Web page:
Learn More
In patients with renal failure, myocardial infarction (MI) is more frequent and the rate of death from acute MI is very high. It has been argued that ischemia tolerance of the heart is reduced in uremia, but direct evidence for this hypothesis has not been provided. It was the purpose of this study (1) to ligate the left coronary artery and to measure the(More)
BACKGROUND Hyperphosphatemia is a known predictor of cardiovascular death and specifically of cardiac death in hemodialysis patients. The pathomechanisms involved have not been completely clarified. While a number of observations suggest an important role of hyperphosphatemia and positive calcium balance on atherosclerosis and calcification of the coronary(More)
Rodents do not develop spontaneous atherosclerosis. Currently, there is no good animal model to study the effect of uremia on atherosclerosis. This study evaluated whether apolipoprotein E knockout (Apoe-/-) mice are useful to study the effect of renal dysfunction on cardiovascular risk. Apoe-/- mice have decreased serum apolipoprotein E and exhibit lipid(More)
In experimental renal failure, increased intramyocardial arteriolar wall thickness, reduced myocardial capillary density, and increased cardiac interstitium are found. The extent to which such alterations can be modified by therapeutic interventions has not been investigated to date. The purpose of this study was to examine the effects of Ramipril,(More)
BACKGROUND Abnormalities in cardiovascular structures, e.g. LV hypertrophy and thickening of vessels (arteries, arterioles, veins) are hallmarks of renal failure. They are in part independent of elevated blood pressure. Parathyroid hormone (PTH) has been shown to affect cardiac function and has also been identified as a permissive factor in the genesis of(More)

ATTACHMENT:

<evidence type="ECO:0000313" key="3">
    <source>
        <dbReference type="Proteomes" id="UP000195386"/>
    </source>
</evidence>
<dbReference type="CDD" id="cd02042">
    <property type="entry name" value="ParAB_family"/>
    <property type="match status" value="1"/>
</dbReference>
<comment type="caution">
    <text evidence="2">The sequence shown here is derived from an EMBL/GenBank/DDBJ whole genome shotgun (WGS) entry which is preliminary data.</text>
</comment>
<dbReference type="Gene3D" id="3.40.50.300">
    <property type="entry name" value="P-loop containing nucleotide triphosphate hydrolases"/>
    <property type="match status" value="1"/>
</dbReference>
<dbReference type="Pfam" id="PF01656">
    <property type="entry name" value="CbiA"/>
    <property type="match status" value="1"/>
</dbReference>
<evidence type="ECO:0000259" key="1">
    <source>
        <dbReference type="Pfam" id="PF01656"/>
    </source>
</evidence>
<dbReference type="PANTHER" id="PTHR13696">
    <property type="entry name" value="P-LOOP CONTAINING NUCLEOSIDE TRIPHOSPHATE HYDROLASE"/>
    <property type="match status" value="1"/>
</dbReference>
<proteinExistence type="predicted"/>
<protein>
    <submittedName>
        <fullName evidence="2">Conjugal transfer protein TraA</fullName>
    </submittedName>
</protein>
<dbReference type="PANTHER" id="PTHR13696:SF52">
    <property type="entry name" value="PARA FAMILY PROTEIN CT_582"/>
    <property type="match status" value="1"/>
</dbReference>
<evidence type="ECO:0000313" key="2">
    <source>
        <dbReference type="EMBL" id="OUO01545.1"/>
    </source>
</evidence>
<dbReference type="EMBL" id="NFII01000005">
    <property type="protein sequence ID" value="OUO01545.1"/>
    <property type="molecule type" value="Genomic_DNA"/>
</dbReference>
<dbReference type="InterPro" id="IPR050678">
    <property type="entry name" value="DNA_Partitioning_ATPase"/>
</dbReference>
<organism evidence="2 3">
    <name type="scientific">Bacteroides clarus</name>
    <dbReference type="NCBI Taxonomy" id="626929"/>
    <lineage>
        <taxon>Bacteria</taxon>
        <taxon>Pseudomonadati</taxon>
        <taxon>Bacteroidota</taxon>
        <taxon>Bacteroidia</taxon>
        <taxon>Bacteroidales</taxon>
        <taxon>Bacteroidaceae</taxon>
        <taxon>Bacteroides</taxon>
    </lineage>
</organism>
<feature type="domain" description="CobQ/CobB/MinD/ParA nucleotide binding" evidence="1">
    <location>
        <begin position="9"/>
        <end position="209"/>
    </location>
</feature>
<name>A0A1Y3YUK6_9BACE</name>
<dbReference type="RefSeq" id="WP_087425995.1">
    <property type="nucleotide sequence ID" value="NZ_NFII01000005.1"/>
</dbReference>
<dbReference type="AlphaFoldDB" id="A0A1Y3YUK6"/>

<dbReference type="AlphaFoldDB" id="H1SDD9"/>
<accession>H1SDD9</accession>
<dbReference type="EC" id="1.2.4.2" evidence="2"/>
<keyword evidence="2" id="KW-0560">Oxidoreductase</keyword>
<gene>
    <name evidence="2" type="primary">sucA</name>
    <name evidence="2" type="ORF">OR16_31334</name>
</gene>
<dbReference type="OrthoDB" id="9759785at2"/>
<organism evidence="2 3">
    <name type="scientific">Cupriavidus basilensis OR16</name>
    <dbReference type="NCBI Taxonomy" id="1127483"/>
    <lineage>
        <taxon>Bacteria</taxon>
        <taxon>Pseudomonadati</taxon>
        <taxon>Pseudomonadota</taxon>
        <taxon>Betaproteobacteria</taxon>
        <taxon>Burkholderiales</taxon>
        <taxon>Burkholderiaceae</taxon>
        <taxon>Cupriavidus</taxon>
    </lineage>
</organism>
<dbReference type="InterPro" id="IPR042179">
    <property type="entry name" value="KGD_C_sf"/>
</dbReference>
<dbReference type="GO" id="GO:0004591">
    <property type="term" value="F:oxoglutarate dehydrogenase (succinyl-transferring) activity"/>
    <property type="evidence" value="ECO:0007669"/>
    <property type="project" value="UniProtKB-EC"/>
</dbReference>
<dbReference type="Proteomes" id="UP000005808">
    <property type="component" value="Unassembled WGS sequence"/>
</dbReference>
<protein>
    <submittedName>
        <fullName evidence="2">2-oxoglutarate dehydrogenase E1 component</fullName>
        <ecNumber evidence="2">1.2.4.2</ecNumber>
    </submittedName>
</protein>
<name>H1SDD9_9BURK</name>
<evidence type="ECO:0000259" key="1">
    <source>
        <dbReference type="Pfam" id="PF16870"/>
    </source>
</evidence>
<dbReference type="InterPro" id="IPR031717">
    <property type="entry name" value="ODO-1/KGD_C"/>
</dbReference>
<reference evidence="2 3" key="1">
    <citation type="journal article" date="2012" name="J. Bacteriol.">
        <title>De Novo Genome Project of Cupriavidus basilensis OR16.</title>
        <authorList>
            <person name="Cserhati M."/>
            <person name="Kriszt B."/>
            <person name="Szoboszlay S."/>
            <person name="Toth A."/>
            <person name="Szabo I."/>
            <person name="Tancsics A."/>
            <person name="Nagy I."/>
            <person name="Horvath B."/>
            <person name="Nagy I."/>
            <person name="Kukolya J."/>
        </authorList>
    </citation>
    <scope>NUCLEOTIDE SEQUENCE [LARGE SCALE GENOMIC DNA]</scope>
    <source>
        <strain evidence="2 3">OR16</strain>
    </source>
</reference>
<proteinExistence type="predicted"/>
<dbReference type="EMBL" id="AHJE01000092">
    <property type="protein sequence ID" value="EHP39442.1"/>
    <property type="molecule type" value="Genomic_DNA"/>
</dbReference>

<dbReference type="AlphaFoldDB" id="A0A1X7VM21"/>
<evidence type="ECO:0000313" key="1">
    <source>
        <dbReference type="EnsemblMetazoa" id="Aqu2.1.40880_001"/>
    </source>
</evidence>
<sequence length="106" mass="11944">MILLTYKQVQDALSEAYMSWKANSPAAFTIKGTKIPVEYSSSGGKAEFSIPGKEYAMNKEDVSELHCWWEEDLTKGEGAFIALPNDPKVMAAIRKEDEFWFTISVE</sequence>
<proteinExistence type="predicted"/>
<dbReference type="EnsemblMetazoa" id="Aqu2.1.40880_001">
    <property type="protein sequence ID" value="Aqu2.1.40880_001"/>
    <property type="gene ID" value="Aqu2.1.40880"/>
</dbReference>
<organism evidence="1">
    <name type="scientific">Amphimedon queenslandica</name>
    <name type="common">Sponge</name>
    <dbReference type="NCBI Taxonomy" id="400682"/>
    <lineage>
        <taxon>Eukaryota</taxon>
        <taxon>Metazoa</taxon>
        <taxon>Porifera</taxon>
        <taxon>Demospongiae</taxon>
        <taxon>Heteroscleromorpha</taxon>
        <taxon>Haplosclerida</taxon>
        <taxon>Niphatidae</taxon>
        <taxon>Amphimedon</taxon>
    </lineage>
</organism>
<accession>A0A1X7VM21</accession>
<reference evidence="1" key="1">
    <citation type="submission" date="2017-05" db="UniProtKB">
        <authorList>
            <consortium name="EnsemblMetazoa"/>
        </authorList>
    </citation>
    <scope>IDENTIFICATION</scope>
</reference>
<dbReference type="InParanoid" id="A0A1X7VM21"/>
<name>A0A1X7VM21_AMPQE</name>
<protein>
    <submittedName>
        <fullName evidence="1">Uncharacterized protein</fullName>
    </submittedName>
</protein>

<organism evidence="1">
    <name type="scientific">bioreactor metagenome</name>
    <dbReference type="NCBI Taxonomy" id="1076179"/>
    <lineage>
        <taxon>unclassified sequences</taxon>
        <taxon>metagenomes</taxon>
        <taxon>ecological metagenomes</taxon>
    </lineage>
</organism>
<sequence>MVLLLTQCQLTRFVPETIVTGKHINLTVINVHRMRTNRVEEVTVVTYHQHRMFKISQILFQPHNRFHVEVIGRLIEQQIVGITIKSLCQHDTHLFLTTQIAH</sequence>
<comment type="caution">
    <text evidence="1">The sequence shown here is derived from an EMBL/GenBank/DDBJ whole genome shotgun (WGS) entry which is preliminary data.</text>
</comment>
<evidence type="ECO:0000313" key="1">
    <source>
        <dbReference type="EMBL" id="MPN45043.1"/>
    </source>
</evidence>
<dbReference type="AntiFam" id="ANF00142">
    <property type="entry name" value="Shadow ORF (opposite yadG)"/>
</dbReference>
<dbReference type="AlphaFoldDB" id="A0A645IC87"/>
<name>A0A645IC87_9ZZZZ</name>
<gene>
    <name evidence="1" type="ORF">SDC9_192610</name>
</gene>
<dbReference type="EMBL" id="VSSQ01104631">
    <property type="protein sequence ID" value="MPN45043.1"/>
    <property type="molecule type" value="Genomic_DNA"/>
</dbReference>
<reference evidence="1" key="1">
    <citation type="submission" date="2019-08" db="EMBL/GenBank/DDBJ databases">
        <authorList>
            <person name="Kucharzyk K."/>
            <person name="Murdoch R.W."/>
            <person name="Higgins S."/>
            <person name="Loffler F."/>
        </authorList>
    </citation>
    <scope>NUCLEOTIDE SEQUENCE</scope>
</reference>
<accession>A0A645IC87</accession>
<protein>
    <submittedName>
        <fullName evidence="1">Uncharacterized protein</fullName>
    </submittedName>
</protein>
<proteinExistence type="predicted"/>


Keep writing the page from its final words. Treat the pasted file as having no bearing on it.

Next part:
In previous studies on experimental renal failure, hypertrophy of cardiomyocytes, diminished capillarization, and increased intercapillary distances had been observed, abnormalities that will expose the heart to reduced ischemia tolerance. It has not been established, however, whether such structural alterations are unique for the heart (eg, as a(More)
BACKGROUND The development of left ventricular hypertrophy (LVH) and of structural abnormalities of the heart is a key abnormality in renal failure that potentially contributes to the high rate of cardiac death. In renal failure, the behavior of cardiomyocyte volume and number in the development of LVH has so far not been investigated. A potential role of(More)
Cardiovascular complications are a well-known feature of chronic renal failure. Increased wall thickness of intramyocardial arterioles and elastic (aorta) and peripheral (mesenteric) arteries is seen even after normalization of blood pressure. It is currently unknown whether such increases result from hyperplasia of vascular smooth muscle cells,(More)
BACKGROUND Chronic renal failure is characterized by remodeling of the structure of the heart and the vasculature, for example, left ventricular hypertrophy, myocardial fibrosis, capillary/myocyte mismatch, as well as thickening of intramyocardial arteries and of peripheral arteries and veins. Furthermore, uremia is a state of increased oxygen stress. It(More)